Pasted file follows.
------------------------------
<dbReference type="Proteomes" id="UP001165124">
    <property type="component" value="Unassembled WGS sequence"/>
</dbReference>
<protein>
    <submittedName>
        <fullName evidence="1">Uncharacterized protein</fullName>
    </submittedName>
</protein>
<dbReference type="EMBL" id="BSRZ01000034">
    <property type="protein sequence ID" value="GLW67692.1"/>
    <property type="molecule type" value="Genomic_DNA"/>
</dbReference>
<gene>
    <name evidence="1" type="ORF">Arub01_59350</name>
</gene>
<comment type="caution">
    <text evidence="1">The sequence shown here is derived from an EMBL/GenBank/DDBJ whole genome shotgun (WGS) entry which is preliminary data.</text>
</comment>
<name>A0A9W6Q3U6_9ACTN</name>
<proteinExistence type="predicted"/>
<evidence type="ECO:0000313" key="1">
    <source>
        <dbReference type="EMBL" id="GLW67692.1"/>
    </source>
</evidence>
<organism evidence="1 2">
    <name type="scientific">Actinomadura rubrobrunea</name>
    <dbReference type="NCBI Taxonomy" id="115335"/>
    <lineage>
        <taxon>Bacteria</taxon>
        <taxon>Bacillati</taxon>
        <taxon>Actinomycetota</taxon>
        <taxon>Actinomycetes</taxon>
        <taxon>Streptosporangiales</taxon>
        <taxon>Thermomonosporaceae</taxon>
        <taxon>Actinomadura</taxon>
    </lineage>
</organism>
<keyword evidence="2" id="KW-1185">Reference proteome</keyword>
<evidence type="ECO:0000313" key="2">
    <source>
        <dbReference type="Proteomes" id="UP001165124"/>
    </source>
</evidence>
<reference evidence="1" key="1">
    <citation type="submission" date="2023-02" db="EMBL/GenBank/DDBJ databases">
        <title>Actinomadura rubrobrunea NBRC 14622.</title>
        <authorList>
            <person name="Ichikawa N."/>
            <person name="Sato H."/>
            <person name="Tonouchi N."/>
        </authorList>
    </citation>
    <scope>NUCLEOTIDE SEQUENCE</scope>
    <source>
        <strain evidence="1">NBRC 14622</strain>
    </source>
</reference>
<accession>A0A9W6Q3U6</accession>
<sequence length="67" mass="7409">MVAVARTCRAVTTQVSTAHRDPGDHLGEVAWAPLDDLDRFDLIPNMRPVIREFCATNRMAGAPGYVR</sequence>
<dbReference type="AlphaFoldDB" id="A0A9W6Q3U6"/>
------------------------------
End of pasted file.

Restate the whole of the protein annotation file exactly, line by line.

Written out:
<dbReference type="Proteomes" id="UP001165124">
    <property type="component" value="Unassembled WGS sequence"/>
</dbReference>
<protein>
    <submittedName>
        <fullName evidence="1">Uncharacterized protein</fullName>
    </submittedName>
</protein>
<dbReference type="EMBL" id="BSRZ01000034">
    <property type="protein sequence ID" value="GLW67692.1"/>
    <property type="molecule type" value="Genomic_DNA"/>
</dbReference>
<gene>
    <name evidence="1" type="ORF">Arub01_59350</name>
</gene>
<comment type="caution">
    <text evidence="1">The sequence shown here is derived from an EMBL/GenBank/DDBJ whole genome shotgun (WGS) entry which is preliminary data.</text>
</comment>
<name>A0A9W6Q3U6_9ACTN</name>
<proteinExistence type="predicted"/>
<evidence type="ECO:0000313" key="1">
    <source>
        <dbReference type="EMBL" id="GLW67692.1"/>
    </source>
</evidence>
<organism evidence="1 2">
    <name type="scientific">Actinomadura rubrobrunea</name>
    <dbReference type="NCBI Taxonomy" id="115335"/>
    <lineage>
        <taxon>Bacteria</taxon>
        <taxon>Bacillati</taxon>
        <taxon>Actinomycetota</taxon>
        <taxon>Actinomycetes</taxon>
        <taxon>Streptosporangiales</taxon>
        <taxon>Thermomonosporaceae</taxon>
        <taxon>Actinomadura</taxon>
    </lineage>
</organism>
<keyword evidence="2" id="KW-1185">Reference proteome</keyword>
<evidence type="ECO:0000313" key="2">
    <source>
        <dbReference type="Proteomes" id="UP001165124"/>
    </source>
</evidence>
<reference evidence="1" key="1">
    <citation type="submission" date="2023-02" db="EMBL/GenBank/DDBJ databases">
        <title>Actinomadura rubrobrunea NBRC 14622.</title>
        <authorList>
            <person name="Ichikawa N."/>
            <person name="Sato H."/>
            <person name="Tonouchi N."/>
        </authorList>
    </citation>
    <scope>NUCLEOTIDE SEQUENCE</scope>
    <source>
        <strain evidence="1">NBRC 14622</strain>
    </source>
</reference>
<accession>A0A9W6Q3U6</accession>
<sequence length="67" mass="7409">MVAVARTCRAVTTQVSTAHRDPGDHLGEVAWAPLDDLDRFDLIPNMRPVIREFCATNRMAGAPGYVR</sequence>
<dbReference type="AlphaFoldDB" id="A0A9W6Q3U6"/>